The Vatican

My class and I visited the Vatican on our last day in Rome. I loved the experience, even if I didn’t get to meet the Pope (although some of my friends did get to see him the very next day!)img_3566

My favorite part of the Vatican? The ceilings! img_3494img_3498img_3506img_3507

All the other artwork was cool too, but really, the ceilings here are something else entirely. I loved them! img_3531img_3528

The stained glass here wasn’t as impressive as I’d hoped. The best stained glass I’ve ever seen was definitely Chartres Cathedral in France. Maybe that’ll be the next stop on the Tour de Bailey? Who knows! You’ll have to wait until this next semester ends to see where I travel too next!

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Rome

Today’s blog post is short and sweet (just like me, lol). These are all the places I went in Rome, other than the Vatican, which is technically its own country.

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The Trevi Fountain was my favorite landmark. I had been wanting to visit and make a wish ever since The Lizzie McGuire Movie came out! img_3439

Below is the Pantheon…img_3443

Believe it or not, this building has a giant oculus in the middle! I’m a little sad that I wasn’t here for the Pentecost – the Romans celebrate by showering rose petals through the hole in the ceilingimg_3452

Of course, the Column of Trajan was a must! img_3455img_3468

If you missed my last post about all the coffee I drank in Italy – check it out here! Spoiler alert: Arnold’s was my favorite!

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The oldest tea room in Italy!

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I high-fived Constantine the Great.IMG_3399IMG_3403IMG_3418IMG_3421IMG_3426IMG_3429

And I managed to make some cool cat friends while abroad! Turns out, meowing in Italian is the same as EnglishIMG_3534

Obligatory “we figured out how to navigate the metro on our own” selfieIMG_3738

That’s all for now! Check back next week for more on my Italian travels!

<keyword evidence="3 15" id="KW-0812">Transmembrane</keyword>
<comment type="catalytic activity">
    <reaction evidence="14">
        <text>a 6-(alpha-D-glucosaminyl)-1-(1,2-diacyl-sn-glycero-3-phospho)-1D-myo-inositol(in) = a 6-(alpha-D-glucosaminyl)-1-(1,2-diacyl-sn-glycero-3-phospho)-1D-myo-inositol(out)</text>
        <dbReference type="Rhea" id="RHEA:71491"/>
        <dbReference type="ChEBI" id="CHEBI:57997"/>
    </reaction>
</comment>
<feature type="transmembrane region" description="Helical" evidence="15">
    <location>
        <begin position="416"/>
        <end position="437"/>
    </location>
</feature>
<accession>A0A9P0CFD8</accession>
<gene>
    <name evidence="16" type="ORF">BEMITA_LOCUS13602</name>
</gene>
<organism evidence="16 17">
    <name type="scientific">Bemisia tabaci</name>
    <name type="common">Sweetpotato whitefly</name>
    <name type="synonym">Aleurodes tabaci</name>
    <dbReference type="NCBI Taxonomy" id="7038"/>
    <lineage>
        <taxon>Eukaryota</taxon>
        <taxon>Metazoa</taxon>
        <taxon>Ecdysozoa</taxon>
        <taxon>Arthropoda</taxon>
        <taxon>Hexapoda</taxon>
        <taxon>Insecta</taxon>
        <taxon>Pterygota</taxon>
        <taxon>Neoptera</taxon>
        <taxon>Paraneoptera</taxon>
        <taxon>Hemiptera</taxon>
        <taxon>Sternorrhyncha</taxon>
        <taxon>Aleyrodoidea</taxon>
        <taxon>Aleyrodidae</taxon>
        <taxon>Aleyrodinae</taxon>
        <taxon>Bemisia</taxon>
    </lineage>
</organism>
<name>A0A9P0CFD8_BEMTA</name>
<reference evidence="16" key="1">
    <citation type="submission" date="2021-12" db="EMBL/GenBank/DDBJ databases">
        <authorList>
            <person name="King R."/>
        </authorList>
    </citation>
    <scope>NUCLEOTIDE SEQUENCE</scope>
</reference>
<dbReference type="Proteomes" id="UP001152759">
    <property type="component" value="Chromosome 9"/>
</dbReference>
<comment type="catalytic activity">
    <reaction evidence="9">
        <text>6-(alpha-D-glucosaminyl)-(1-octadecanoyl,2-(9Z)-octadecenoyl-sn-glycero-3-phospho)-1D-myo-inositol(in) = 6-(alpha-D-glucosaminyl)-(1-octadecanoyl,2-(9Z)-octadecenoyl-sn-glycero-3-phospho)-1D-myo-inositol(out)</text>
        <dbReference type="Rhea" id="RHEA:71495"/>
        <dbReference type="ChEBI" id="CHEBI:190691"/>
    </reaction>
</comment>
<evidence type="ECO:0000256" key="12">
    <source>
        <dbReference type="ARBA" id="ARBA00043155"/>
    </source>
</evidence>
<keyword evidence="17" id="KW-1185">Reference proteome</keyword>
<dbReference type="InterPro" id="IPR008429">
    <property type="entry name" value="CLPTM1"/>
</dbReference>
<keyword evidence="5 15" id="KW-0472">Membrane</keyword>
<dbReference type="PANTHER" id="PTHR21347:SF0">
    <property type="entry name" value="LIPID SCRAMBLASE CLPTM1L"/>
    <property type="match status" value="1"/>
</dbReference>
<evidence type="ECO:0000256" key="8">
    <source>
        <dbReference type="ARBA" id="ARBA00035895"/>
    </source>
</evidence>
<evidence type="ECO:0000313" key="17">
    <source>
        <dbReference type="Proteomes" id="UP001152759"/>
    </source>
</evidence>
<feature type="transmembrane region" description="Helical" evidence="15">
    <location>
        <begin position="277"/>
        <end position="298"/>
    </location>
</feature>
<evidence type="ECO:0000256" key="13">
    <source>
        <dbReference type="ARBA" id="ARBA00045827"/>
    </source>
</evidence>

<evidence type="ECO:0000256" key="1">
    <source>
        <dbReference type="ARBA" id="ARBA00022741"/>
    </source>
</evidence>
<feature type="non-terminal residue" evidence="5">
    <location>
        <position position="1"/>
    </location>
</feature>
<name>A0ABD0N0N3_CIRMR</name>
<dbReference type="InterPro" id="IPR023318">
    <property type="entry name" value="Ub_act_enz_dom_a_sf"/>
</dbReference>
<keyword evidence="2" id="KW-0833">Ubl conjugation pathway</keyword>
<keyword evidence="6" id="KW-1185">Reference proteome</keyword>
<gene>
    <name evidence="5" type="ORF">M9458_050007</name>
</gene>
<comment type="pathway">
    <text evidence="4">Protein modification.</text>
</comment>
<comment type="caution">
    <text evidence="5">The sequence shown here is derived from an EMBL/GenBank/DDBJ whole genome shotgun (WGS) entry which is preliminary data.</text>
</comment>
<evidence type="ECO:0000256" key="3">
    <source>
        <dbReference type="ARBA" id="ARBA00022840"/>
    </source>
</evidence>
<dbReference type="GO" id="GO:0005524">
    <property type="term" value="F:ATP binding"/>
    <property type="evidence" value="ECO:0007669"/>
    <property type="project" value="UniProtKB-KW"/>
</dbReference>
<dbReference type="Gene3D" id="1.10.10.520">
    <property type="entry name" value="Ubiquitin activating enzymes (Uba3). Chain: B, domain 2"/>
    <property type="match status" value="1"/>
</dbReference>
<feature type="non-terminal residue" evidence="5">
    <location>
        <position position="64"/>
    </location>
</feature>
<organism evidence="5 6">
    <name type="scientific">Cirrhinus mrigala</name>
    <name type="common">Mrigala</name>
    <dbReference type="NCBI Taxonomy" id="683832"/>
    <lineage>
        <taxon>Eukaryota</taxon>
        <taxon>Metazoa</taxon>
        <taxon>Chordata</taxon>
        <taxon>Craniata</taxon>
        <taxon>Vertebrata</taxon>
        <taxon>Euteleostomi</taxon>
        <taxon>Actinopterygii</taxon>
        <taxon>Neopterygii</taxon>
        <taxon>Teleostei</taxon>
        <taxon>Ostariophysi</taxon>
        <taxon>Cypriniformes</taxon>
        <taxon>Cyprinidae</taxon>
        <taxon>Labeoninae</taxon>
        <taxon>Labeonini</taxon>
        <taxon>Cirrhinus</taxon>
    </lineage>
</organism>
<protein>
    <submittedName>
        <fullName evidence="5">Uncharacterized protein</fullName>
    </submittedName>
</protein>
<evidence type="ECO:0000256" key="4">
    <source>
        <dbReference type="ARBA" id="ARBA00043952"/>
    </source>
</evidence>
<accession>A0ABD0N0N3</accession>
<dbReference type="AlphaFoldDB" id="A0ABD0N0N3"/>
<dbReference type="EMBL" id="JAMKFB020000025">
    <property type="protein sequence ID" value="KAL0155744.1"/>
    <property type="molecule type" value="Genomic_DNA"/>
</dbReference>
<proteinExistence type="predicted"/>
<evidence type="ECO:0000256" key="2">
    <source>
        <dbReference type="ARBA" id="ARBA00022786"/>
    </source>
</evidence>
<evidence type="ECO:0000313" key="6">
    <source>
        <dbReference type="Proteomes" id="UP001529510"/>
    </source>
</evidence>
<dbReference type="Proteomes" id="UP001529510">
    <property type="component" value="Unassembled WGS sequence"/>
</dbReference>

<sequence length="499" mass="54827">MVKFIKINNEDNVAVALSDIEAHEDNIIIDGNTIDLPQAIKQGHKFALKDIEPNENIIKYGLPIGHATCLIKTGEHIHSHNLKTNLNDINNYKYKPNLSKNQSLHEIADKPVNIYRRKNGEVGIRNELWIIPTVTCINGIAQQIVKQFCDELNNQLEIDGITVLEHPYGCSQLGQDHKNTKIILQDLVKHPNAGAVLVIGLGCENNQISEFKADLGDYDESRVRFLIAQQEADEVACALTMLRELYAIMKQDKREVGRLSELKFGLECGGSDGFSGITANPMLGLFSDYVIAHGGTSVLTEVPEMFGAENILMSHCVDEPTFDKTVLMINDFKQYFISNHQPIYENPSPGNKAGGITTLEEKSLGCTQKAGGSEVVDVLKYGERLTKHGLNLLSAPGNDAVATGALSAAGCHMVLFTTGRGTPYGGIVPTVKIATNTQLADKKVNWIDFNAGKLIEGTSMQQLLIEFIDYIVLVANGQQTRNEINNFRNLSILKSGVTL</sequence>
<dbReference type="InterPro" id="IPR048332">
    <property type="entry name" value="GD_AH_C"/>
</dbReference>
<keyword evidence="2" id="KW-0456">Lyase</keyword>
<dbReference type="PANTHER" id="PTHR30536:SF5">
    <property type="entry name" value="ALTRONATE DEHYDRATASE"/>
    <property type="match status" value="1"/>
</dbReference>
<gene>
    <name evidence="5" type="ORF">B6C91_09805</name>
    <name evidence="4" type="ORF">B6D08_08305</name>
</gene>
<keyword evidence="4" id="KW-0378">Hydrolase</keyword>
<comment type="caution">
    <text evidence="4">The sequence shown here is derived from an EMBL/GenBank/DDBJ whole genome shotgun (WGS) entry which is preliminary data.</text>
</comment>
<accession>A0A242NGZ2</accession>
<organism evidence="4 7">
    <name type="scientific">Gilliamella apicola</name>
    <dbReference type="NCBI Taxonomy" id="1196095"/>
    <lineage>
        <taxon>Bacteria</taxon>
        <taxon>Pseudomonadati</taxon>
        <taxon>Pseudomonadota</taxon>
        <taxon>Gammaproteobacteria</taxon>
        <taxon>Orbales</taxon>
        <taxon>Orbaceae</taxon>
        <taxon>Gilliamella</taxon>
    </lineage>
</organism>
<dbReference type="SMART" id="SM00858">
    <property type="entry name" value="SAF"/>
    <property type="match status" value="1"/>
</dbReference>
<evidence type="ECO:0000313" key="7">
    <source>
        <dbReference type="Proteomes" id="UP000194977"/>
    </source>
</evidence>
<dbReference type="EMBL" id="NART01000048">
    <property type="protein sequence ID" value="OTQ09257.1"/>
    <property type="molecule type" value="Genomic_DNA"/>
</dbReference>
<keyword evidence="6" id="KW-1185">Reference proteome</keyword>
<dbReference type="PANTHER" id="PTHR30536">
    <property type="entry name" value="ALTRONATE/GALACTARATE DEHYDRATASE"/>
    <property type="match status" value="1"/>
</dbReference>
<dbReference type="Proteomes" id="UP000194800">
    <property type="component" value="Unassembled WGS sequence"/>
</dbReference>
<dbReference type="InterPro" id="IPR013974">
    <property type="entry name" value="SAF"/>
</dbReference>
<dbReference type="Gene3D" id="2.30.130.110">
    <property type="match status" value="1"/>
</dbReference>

Coffee in Italy

If you haven’t guessed, I love coffee! As something I drink every day, I would say I know what I like and how I like it done. Transitioning from American coffee to Italian coffee was a little weird because I’m so used to a big mug of black coffee in the mornings and in Italy most people drink a shot of espresso instead.

Starting on hour one in the airport, I decided to drink as an Italian would drink – I ordered a cappuccino. Turns out, I actually like them here! In the States I find them too sweet, but here the foam and bitter coffee make the perfect harmonious marriage of flavors.

Truth be told it wasn’t the prettiest coffee I’ve ever had, but it was from an airport so I didn’t have the bar set too high.

Bar Signorelli in Cortona is the UGA kids’ usual haunt. Go there for their cafe lattes, cappuccinos, or iced coffee. Honestly, we all went there for their wifi haha

Gilli’s in Florence is my friend Sherry’s favorite coffee place. While I don’t think it’s the best there is, the coffee was definitely the prettiest I’ve ever had!

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The bar there was also super cute! The whole place had a very British vibe.

I loved the mirror in the background (as you can probably tell by the awkward mirror selfies).

I’m honestly not even sure where I bought this coffee…

Or this one…whoops!

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My favorite coffee shop in Italy has to be Arnold’s. It’s essentially a knock off Starbucks, but with better coffee. Get the American coffee with vanilla! That’s what saved me during my sleep deprived day long tour in Florence, and then again when in Rome. Their cookies are also a hit!

Sienna

Sienna was absolutely beautiful! I loved going through the government buildings (hello, future law student!) and seeing firsthand how art can be a political influence.

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The views were absolutely gorgeousimg_2899

Reading in the plaza is a nice break from walking around all day! I brought a sarong with me to use as a blanket when sitting on the ground. I am always getting things on my white jeans! Bringing something to sit on (and to help my classmates cover up their shoulders or knees when going into churches) really saved me on this trip! img_2887img_2881img_2839img_2840

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Below is the Allegory of Good and Bad Government, a fresco mural in the rooms of the Council of Nine, the government of Sienna in the 1300’s. I love it because of its purpose: it kept the government in line through the depiction of what occurs when a government governs poorly. Below is only the “good government” side, but you should definitely check out the “bad government” side. What a great political implication! If you want to read more about it, click hereIMG_2889IMG_2861